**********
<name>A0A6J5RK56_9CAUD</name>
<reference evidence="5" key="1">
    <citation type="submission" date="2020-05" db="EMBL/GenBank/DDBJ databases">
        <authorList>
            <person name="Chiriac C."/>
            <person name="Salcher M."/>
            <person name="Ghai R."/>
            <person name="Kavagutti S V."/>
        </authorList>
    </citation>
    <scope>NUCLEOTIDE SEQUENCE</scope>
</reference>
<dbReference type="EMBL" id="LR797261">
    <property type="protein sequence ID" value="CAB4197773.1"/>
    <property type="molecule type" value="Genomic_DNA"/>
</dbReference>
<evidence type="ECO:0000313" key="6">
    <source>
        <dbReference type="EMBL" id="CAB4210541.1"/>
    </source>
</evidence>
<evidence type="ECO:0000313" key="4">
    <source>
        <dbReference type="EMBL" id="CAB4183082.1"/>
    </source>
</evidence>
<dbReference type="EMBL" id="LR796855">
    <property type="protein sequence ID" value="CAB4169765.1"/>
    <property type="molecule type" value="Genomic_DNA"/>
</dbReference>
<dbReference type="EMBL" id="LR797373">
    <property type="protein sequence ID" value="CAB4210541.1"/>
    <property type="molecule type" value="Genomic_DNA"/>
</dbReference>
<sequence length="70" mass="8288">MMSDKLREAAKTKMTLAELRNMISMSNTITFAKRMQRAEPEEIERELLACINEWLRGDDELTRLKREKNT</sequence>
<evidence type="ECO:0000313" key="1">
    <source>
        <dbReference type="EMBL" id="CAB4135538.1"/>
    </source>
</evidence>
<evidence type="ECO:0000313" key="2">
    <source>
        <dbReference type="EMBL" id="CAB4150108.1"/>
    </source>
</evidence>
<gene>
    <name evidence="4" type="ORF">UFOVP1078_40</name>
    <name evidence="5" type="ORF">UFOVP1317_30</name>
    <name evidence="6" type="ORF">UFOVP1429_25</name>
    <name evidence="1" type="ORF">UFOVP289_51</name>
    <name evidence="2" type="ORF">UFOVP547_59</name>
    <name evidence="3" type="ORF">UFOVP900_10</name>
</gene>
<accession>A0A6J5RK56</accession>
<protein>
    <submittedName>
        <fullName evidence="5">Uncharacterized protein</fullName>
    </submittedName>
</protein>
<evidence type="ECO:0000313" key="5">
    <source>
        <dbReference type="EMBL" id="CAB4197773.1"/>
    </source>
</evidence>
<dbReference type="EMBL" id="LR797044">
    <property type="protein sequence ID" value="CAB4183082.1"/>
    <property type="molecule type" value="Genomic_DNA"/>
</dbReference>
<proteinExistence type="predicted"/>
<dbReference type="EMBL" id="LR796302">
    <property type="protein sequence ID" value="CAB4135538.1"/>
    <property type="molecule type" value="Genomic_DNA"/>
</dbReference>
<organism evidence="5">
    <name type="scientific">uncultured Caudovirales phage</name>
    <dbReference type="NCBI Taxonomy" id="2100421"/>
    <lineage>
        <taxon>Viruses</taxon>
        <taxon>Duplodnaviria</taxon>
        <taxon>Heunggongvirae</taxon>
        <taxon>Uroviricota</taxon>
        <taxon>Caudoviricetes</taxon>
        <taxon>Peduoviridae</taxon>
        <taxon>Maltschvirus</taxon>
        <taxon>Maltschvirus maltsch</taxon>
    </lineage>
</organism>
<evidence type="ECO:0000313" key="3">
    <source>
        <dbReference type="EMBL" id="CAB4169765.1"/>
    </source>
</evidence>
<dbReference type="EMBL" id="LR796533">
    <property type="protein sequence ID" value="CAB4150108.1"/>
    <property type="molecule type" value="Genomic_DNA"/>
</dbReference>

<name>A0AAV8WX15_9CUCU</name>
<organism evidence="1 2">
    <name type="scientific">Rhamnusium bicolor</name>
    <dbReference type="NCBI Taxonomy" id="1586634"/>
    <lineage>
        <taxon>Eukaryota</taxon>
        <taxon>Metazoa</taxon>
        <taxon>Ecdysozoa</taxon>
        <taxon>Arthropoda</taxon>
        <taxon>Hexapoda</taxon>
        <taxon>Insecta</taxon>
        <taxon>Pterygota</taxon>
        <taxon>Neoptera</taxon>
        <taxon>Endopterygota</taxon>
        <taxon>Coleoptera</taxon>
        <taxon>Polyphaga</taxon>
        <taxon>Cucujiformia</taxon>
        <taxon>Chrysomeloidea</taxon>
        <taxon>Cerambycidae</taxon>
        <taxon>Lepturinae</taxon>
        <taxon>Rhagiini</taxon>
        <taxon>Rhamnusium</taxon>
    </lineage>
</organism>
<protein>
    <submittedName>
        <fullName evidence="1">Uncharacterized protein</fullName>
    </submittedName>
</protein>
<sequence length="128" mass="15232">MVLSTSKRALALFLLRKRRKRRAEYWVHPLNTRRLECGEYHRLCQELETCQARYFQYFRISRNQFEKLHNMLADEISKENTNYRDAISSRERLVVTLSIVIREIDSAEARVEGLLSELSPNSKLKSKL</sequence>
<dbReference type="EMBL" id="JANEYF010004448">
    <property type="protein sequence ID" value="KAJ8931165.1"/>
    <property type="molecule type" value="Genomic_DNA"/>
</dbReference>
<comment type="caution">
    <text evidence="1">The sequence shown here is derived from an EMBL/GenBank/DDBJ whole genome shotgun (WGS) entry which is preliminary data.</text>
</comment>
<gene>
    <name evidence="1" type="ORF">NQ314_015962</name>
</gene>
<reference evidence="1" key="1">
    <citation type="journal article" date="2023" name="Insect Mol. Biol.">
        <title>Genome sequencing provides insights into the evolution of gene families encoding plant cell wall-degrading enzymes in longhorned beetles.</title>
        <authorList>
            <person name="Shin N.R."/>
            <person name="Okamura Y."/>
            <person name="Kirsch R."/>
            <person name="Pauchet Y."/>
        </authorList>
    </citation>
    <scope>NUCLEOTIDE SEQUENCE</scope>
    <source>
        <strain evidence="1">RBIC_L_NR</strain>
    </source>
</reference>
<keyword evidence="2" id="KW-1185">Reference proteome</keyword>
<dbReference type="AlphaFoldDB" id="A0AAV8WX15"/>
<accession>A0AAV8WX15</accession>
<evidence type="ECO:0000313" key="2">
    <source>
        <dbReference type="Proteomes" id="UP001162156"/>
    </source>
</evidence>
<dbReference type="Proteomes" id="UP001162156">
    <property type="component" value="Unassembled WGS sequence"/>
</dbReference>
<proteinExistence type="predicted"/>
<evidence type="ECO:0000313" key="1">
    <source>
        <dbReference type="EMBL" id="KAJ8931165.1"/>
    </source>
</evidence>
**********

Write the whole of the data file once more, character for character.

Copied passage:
<name>A0A6J5RK56_9CAUD</name>
<reference evidence="5" key="1">
    <citation type="submission" date="2020-05" db="EMBL/GenBank/DDBJ databases">
        <authorList>
            <person name="Chiriac C."/>
            <person name="Salcher M."/>
            <person name="Ghai R."/>
            <person name="Kavagutti S V."/>
        </authorList>
    </citation>
    <scope>NUCLEOTIDE SEQUENCE</scope>
</reference>
<dbReference type="EMBL" id="LR797261">
    <property type="protein sequence ID" value="CAB4197773.1"/>
    <property type="molecule type" value="Genomic_DNA"/>
</dbReference>
<evidence type="ECO:0000313" key="6">
    <source>
        <dbReference type="EMBL" id="CAB4210541.1"/>
    </source>
</evidence>
<evidence type="ECO:0000313" key="4">
    <source>
        <dbReference type="EMBL" id="CAB4183082.1"/>
    </source>
</evidence>
<dbReference type="EMBL" id="LR796855">
    <property type="protein sequence ID" value="CAB4169765.1"/>
    <property type="molecule type" value="Genomic_DNA"/>
</dbReference>
<dbReference type="EMBL" id="LR797373">
    <property type="protein sequence ID" value="CAB4210541.1"/>
    <property type="molecule type" value="Genomic_DNA"/>
</dbReference>
<sequence length="70" mass="8288">MMSDKLREAAKTKMTLAELRNMISMSNTITFAKRMQRAEPEEIERELLACINEWLRGDDELTRLKREKNT</sequence>
<evidence type="ECO:0000313" key="1">
    <source>
        <dbReference type="EMBL" id="CAB4135538.1"/>
    </source>
</evidence>
<evidence type="ECO:0000313" key="2">
    <source>
        <dbReference type="EMBL" id="CAB4150108.1"/>
    </source>
</evidence>
<gene>
    <name evidence="4" type="ORF">UFOVP1078_40</name>
    <name evidence="5" type="ORF">UFOVP1317_30</name>
    <name evidence="6" type="ORF">UFOVP1429_25</name>
    <name evidence="1" type="ORF">UFOVP289_51</name>
    <name evidence="2" type="ORF">UFOVP547_59</name>
    <name evidence="3" type="ORF">UFOVP900_10</name>
</gene>
<accession>A0A6J5RK56</accession>
<protein>
    <submittedName>
        <fullName evidence="5">Uncharacterized protein</fullName>
    </submittedName>
</protein>
<evidence type="ECO:0000313" key="5">
    <source>
        <dbReference type="EMBL" id="CAB4197773.1"/>
    </source>
</evidence>
<dbReference type="EMBL" id="LR797044">
    <property type="protein sequence ID" value="CAB4183082.1"/>
    <property type="molecule type" value="Genomic_DNA"/>
</dbReference>
<proteinExistence type="predicted"/>
<dbReference type="EMBL" id="LR796302">
    <property type="protein sequence ID" value="CAB4135538.1"/>
    <property type="molecule type" value="Genomic_DNA"/>
</dbReference>
<organism evidence="5">
    <name type="scientific">uncultured Caudovirales phage</name>
    <dbReference type="NCBI Taxonomy" id="2100421"/>
    <lineage>
        <taxon>Viruses</taxon>
        <taxon>Duplodnaviria</taxon>
        <taxon>Heunggongvirae</taxon>
        <taxon>Uroviricota</taxon>
        <taxon>Caudoviricetes</taxon>
        <taxon>Peduoviridae</taxon>
        <taxon>Maltschvirus</taxon>
        <taxon>Maltschvirus maltsch</taxon>
    </lineage>
</organism>
<evidence type="ECO:0000313" key="3">
    <source>
        <dbReference type="EMBL" id="CAB4169765.1"/>
    </source>
</evidence>
<dbReference type="EMBL" id="LR796533">
    <property type="protein sequence ID" value="CAB4150108.1"/>
    <property type="molecule type" value="Genomic_DNA"/>
</dbReference>

<name>A0AAV8WX15_9CUCU</name>
<organism evidence="1 2">
    <name type="scientific">Rhamnusium bicolor</name>
    <dbReference type="NCBI Taxonomy" id="1586634"/>
    <lineage>
        <taxon>Eukaryota</taxon>
        <taxon>Metazoa</taxon>
        <taxon>Ecdysozoa</taxon>
        <taxon>Arthropoda</taxon>
        <taxon>Hexapoda</taxon>
        <taxon>Insecta</taxon>
        <taxon>Pterygota</taxon>
        <taxon>Neoptera</taxon>
        <taxon>Endopterygota</taxon>
        <taxon>Coleoptera</taxon>
        <taxon>Polyphaga</taxon>
        <taxon>Cucujiformia</taxon>
        <taxon>Chrysomeloidea</taxon>
        <taxon>Cerambycidae</taxon>
        <taxon>Lepturinae</taxon>
        <taxon>Rhagiini</taxon>
        <taxon>Rhamnusium</taxon>
    </lineage>
</organism>
<protein>
    <submittedName>
        <fullName evidence="1">Uncharacterized protein</fullName>
    </submittedName>
</protein>
<sequence length="128" mass="15232">MVLSTSKRALALFLLRKRRKRRAEYWVHPLNTRRLECGEYHRLCQELETCQARYFQYFRISRNQFEKLHNMLADEISKENTNYRDAISSRERLVVTLSIVIREIDSAEARVEGLLSELSPNSKLKSKL</sequence>
<dbReference type="EMBL" id="JANEYF010004448">
    <property type="protein sequence ID" value="KAJ8931165.1"/>
    <property type="molecule type" value="Genomic_DNA"/>
</dbReference>
<comment type="caution">
    <text evidence="1">The sequence shown here is derived from an EMBL/GenBank/DDBJ whole genome shotgun (WGS) entry which is preliminary data.</text>
</comment>
<gene>
    <name evidence="1" type="ORF">NQ314_015962</name>
</gene>
<reference evidence="1" key="1">
    <citation type="journal article" date="2023" name="Insect Mol. Biol.">
        <title>Genome sequencing provides insights into the evolution of gene families encoding plant cell wall-degrading enzymes in longhorned beetles.</title>
        <authorList>
            <person name="Shin N.R."/>
            <person name="Okamura Y."/>
            <person name="Kirsch R."/>
            <person name="Pauchet Y."/>
        </authorList>
    </citation>
    <scope>NUCLEOTIDE SEQUENCE</scope>
    <source>
        <strain evidence="1">RBIC_L_NR</strain>
    </source>
</reference>
<keyword evidence="2" id="KW-1185">Reference proteome</keyword>
<dbReference type="AlphaFoldDB" id="A0AAV8WX15"/>
<accession>A0AAV8WX15</accession>
<evidence type="ECO:0000313" key="2">
    <source>
        <dbReference type="Proteomes" id="UP001162156"/>
    </source>
</evidence>
<dbReference type="Proteomes" id="UP001162156">
    <property type="component" value="Unassembled WGS sequence"/>
</dbReference>
<proteinExistence type="predicted"/>
<evidence type="ECO:0000313" key="1">
    <source>
        <dbReference type="EMBL" id="KAJ8931165.1"/>
    </source>
</evidence>